Sobriety

Many years ago I had a conversation with a young couple who had just heard an introduction to Buddhist practice by Shinzen Young. Before long, one of them said, “But if we do this practice, it might change how we live!” I had to admit that this was true, and pointed out that it might gradually lead to wiser choices.

Most of us know that we could make improvements to our lifestyle, but we think about it reluctantly. Our idea of who we are is tied up with the most mundane habits, some of long-standing and others quite new. Our food preferences, our choices in entertainment, our relations with family members – these and many other factors add up to “who we are”. For this reason, a challenge to any part of this identification process can feel like an attack. If being knowledgeable about wine and appreciating a nice drop is a regular part of our day, thinking of giving it up can be upsetting.

The training recommended by the Buddha is designed to upset the status quo; it’s not meant to protect our comfort zone. Over time, we change who we spend time with, what activities we participate in, and how we think about our life. What principles are guiding our decision-making?

The fifth precept is “I undertake the training rule to abstain from intoxicants that cause heedlessness.” Whole sectors of society would see this as an outlandish idea. Intoxication with drink or drugs is considered a reward for working, or a necessary part of relaxation. Many individuals self-medicate with alcohol or recreational drugs to avoid confronting the underlying causes of their unhappiness. Some people consider getting so high that they black out a standard form of fun. This is all very much a part of our general cultures. The Buddha points out that when we’re intoxicated, we don’t think straight; intoxication leads away from mindfulness and towards mindlessness.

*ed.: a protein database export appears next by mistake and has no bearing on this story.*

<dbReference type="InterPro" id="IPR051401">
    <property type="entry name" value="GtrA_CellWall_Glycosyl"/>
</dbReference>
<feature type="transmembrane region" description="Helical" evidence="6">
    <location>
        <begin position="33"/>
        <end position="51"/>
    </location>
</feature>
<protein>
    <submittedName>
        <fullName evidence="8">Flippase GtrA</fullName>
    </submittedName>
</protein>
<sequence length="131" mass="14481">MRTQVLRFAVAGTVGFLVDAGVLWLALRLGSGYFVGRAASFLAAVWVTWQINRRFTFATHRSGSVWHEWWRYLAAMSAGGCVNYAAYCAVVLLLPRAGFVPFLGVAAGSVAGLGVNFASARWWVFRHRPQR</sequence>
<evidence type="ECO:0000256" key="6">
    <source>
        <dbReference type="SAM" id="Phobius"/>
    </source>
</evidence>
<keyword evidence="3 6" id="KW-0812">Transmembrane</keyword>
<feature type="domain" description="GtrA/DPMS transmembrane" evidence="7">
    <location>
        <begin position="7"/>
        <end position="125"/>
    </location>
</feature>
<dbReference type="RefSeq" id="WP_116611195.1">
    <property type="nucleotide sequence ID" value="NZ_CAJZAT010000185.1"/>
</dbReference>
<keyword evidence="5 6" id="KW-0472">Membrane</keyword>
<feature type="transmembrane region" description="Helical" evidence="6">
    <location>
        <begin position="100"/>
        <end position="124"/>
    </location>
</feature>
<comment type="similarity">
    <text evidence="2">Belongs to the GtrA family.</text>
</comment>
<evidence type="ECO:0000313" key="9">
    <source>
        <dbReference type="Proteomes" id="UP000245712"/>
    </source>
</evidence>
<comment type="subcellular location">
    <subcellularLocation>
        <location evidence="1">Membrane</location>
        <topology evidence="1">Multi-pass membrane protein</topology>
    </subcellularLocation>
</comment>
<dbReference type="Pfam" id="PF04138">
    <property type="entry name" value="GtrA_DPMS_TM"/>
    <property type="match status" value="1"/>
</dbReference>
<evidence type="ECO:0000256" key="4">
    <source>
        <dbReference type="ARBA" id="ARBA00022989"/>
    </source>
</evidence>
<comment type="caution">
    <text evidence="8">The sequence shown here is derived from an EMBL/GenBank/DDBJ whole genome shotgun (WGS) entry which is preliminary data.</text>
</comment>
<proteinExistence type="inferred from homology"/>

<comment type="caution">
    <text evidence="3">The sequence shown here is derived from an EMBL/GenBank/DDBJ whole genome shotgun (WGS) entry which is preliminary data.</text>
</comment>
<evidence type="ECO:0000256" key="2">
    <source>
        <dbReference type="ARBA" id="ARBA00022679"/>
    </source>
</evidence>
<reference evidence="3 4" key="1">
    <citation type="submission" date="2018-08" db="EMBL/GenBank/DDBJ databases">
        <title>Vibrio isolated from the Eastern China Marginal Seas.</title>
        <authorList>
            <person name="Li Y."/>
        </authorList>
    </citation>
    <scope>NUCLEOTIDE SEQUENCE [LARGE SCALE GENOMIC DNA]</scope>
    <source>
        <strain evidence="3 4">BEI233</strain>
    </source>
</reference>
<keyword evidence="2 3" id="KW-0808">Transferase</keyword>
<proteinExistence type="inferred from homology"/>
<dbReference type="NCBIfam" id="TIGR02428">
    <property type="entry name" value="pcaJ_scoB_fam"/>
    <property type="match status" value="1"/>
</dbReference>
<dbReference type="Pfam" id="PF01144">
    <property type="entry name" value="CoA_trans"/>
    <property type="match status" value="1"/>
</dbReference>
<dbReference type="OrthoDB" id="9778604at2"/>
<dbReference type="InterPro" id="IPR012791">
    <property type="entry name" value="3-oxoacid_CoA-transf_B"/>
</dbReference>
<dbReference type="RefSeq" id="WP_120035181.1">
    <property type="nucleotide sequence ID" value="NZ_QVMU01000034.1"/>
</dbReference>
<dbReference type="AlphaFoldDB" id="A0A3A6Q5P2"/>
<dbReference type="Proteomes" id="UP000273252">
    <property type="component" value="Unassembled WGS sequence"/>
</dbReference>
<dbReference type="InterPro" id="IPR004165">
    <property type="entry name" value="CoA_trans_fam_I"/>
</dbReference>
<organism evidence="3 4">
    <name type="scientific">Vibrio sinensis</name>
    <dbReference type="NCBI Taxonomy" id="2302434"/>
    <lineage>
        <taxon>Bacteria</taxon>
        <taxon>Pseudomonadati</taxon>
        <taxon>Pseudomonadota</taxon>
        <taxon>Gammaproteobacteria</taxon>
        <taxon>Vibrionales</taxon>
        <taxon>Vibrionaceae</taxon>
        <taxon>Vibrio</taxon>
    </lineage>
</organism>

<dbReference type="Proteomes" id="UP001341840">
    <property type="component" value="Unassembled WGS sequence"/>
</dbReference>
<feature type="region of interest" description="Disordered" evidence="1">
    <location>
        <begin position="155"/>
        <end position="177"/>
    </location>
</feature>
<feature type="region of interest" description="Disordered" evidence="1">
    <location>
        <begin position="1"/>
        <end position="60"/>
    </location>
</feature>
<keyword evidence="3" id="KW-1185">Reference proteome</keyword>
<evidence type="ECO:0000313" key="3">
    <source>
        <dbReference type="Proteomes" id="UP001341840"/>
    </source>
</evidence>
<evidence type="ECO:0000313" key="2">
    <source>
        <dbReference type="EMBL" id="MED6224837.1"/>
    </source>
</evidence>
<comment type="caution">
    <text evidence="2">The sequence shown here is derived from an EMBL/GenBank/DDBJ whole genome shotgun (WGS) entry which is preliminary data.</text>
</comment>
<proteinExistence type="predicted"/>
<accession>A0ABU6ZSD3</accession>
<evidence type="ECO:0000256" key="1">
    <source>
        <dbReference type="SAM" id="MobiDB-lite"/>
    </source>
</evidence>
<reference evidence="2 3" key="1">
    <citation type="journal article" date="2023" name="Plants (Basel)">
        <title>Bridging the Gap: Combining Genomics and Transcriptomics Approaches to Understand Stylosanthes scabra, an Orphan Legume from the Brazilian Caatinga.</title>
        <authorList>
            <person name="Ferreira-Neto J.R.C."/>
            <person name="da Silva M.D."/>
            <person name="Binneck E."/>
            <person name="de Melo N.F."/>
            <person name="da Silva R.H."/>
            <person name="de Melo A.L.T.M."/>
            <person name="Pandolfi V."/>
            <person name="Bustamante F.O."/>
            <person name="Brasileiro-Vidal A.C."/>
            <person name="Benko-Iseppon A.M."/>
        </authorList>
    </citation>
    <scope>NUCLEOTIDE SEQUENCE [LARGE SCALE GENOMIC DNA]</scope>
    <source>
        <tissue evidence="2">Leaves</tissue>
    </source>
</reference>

You may say, “Well, I can drink or smoke dope without getting intoxicated”. In a relative sense this is true. One glass of wine may impair our judgment to an imperceptible degree. However, the first drink or toke makes the second and third ones more likely, and in no case does it improve mindfulness.

At a societal level, intoxication is associated with domestic violence, traffic tragedies, even murder. Because the consequences can be so serious, we ought to look carefully at what we are doing with alcohol or drugs. There are social programs that aim to mitigate the damage, but for our own integrity, it must begin with us examining our relationship to intoxicants. If we’re part of a social group that floats along on a sea of drink or drugs, how do we feel about that? Do we have other opportunities for social connection?

For most of us, reflecting on and discussing our drinking/drugging habits is a slow and gradual process. Shutting things down in one go is rarely sustainable. When we decide that we want to choose mindfulness over carelessness at every opportunity, quite a few of our habits may change.

 

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Filed under General, Intoxicants, Precepts

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